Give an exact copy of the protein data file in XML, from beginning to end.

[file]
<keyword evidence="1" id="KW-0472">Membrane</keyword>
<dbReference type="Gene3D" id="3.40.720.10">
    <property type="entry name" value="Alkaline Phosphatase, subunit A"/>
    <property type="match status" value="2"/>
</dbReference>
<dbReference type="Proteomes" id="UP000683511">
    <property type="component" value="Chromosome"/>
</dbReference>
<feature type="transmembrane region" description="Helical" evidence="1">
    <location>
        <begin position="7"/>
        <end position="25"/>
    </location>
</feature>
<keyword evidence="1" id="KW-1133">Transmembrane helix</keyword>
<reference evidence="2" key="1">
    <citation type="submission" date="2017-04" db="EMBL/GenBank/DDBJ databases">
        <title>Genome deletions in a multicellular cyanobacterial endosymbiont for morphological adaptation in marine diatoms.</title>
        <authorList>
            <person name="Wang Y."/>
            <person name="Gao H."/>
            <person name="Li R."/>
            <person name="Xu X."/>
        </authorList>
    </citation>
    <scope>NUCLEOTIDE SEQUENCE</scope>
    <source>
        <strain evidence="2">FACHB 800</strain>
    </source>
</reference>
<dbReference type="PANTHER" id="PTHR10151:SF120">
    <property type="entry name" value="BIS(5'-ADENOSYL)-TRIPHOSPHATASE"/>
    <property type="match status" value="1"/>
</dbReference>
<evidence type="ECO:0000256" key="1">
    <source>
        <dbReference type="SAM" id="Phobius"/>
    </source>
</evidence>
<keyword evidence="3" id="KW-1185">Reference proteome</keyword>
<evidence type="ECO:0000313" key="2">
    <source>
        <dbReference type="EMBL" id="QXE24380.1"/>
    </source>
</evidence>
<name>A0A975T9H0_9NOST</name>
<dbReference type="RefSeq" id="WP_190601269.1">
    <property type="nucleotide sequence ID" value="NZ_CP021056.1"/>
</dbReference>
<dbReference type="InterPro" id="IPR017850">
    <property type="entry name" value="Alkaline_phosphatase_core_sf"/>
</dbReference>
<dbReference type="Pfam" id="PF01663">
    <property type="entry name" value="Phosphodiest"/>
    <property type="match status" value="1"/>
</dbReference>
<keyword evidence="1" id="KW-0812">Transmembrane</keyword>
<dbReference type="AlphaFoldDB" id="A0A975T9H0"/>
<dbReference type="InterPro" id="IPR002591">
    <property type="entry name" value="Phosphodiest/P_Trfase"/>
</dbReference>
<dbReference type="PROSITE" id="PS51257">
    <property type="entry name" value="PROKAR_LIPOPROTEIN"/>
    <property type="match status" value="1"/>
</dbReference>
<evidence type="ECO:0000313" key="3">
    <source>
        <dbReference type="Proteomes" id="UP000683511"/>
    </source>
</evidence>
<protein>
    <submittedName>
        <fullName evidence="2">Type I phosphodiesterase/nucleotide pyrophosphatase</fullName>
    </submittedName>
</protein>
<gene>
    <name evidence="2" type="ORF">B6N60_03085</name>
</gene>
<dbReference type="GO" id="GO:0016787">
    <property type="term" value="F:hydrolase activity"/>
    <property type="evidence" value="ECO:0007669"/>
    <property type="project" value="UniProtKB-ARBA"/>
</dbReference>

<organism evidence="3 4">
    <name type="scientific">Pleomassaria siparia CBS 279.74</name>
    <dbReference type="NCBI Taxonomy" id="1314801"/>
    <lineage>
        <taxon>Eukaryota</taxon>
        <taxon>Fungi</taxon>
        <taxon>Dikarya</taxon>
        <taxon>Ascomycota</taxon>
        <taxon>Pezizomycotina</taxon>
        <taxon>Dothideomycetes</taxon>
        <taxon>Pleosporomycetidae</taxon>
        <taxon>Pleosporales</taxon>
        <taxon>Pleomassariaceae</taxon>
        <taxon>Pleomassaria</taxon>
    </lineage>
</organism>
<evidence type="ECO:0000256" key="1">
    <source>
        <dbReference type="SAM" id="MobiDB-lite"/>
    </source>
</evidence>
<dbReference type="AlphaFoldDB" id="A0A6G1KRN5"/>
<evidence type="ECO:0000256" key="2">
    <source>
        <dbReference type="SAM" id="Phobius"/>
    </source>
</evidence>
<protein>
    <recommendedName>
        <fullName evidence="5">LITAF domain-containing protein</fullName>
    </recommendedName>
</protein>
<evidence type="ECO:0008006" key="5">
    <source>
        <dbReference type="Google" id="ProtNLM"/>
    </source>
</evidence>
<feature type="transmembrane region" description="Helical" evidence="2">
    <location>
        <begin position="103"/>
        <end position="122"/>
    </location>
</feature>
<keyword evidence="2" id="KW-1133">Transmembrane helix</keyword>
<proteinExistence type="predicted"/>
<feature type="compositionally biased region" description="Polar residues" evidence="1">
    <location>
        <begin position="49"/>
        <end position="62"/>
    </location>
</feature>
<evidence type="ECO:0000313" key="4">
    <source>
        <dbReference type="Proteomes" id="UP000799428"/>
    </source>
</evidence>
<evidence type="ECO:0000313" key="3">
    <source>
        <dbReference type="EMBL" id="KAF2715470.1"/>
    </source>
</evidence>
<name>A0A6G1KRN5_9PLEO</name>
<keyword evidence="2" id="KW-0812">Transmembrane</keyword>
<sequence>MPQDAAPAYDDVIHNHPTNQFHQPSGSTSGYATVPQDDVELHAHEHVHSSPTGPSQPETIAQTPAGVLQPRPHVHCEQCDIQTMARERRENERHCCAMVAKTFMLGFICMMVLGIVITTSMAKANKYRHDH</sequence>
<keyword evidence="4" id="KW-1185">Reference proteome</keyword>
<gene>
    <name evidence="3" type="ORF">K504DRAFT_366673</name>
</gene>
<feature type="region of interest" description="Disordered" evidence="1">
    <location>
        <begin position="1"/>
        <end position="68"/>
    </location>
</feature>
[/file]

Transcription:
<keyword evidence="1" id="KW-0472">Membrane</keyword>
<dbReference type="Gene3D" id="3.40.720.10">
    <property type="entry name" value="Alkaline Phosphatase, subunit A"/>
    <property type="match status" value="2"/>
</dbReference>
<dbReference type="Proteomes" id="UP000683511">
    <property type="component" value="Chromosome"/>
</dbReference>
<feature type="transmembrane region" description="Helical" evidence="1">
    <location>
        <begin position="7"/>
        <end position="25"/>
    </location>
</feature>
<keyword evidence="1" id="KW-1133">Transmembrane helix</keyword>
<reference evidence="2" key="1">
    <citation type="submission" date="2017-04" db="EMBL/GenBank/DDBJ databases">
        <title>Genome deletions in a multicellular cyanobacterial endosymbiont for morphological adaptation in marine diatoms.</title>
        <authorList>
            <person name="Wang Y."/>
            <person name="Gao H."/>
            <person name="Li R."/>
            <person name="Xu X."/>
        </authorList>
    </citation>
    <scope>NUCLEOTIDE SEQUENCE</scope>
    <source>
        <strain evidence="2">FACHB 800</strain>
    </source>
</reference>
<dbReference type="PANTHER" id="PTHR10151:SF120">
    <property type="entry name" value="BIS(5'-ADENOSYL)-TRIPHOSPHATASE"/>
    <property type="match status" value="1"/>
</dbReference>
<evidence type="ECO:0000256" key="1">
    <source>
        <dbReference type="SAM" id="Phobius"/>
    </source>
</evidence>
<keyword evidence="3" id="KW-1185">Reference proteome</keyword>
<evidence type="ECO:0000313" key="2">
    <source>
        <dbReference type="EMBL" id="QXE24380.1"/>
    </source>
</evidence>
<name>A0A975T9H0_9NOST</name>
<dbReference type="RefSeq" id="WP_190601269.1">
    <property type="nucleotide sequence ID" value="NZ_CP021056.1"/>
</dbReference>
<dbReference type="InterPro" id="IPR017850">
    <property type="entry name" value="Alkaline_phosphatase_core_sf"/>
</dbReference>
<dbReference type="Pfam" id="PF01663">
    <property type="entry name" value="Phosphodiest"/>
    <property type="match status" value="1"/>
</dbReference>
<keyword evidence="1" id="KW-0812">Transmembrane</keyword>
<dbReference type="AlphaFoldDB" id="A0A975T9H0"/>
<dbReference type="InterPro" id="IPR002591">
    <property type="entry name" value="Phosphodiest/P_Trfase"/>
</dbReference>
<dbReference type="PROSITE" id="PS51257">
    <property type="entry name" value="PROKAR_LIPOPROTEIN"/>
    <property type="match status" value="1"/>
</dbReference>
<evidence type="ECO:0000313" key="3">
    <source>
        <dbReference type="Proteomes" id="UP000683511"/>
    </source>
</evidence>
<protein>
    <submittedName>
        <fullName evidence="2">Type I phosphodiesterase/nucleotide pyrophosphatase</fullName>
    </submittedName>
</protein>
<gene>
    <name evidence="2" type="ORF">B6N60_03085</name>
</gene>
<dbReference type="GO" id="GO:0016787">
    <property type="term" value="F:hydrolase activity"/>
    <property type="evidence" value="ECO:0007669"/>
    <property type="project" value="UniProtKB-ARBA"/>
</dbReference>

<organism evidence="3 4">
    <name type="scientific">Pleomassaria siparia CBS 279.74</name>
    <dbReference type="NCBI Taxonomy" id="1314801"/>
    <lineage>
        <taxon>Eukaryota</taxon>
        <taxon>Fungi</taxon>
        <taxon>Dikarya</taxon>
        <taxon>Ascomycota</taxon>
        <taxon>Pezizomycotina</taxon>
        <taxon>Dothideomycetes</taxon>
        <taxon>Pleosporomycetidae</taxon>
        <taxon>Pleosporales</taxon>
        <taxon>Pleomassariaceae</taxon>
        <taxon>Pleomassaria</taxon>
    </lineage>
</organism>
<evidence type="ECO:0000256" key="1">
    <source>
        <dbReference type="SAM" id="MobiDB-lite"/>
    </source>
</evidence>
<dbReference type="AlphaFoldDB" id="A0A6G1KRN5"/>
<evidence type="ECO:0000256" key="2">
    <source>
        <dbReference type="SAM" id="Phobius"/>
    </source>
</evidence>
<protein>
    <recommendedName>
        <fullName evidence="5">LITAF domain-containing protein</fullName>
    </recommendedName>
</protein>
<evidence type="ECO:0008006" key="5">
    <source>
        <dbReference type="Google" id="ProtNLM"/>
    </source>
</evidence>
<feature type="transmembrane region" description="Helical" evidence="2">
    <location>
        <begin position="103"/>
        <end position="122"/>
    </location>
</feature>
<keyword evidence="2" id="KW-1133">Transmembrane helix</keyword>
<proteinExistence type="predicted"/>
<feature type="compositionally biased region" description="Polar residues" evidence="1">
    <location>
        <begin position="49"/>
        <end position="62"/>
    </location>
</feature>
<evidence type="ECO:0000313" key="4">
    <source>
        <dbReference type="Proteomes" id="UP000799428"/>
    </source>
</evidence>
<evidence type="ECO:0000313" key="3">
    <source>
        <dbReference type="EMBL" id="KAF2715470.1"/>
    </source>
</evidence>
<name>A0A6G1KRN5_9PLEO</name>
<keyword evidence="2" id="KW-0812">Transmembrane</keyword>
<sequence>MPQDAAPAYDDVIHNHPTNQFHQPSGSTSGYATVPQDDVELHAHEHVHSSPTGPSQPETIAQTPAGVLQPRPHVHCEQCDIQTMARERRENERHCCAMVAKTFMLGFICMMVLGIVITTSMAKANKYRHDH</sequence>
<keyword evidence="4" id="KW-1185">Reference proteome</keyword>
<gene>
    <name evidence="3" type="ORF">K504DRAFT_366673</name>
</gene>
<feature type="region of interest" description="Disordered" evidence="1">
    <location>
        <begin position="1"/>
        <end position="68"/>
    </location>
</feature>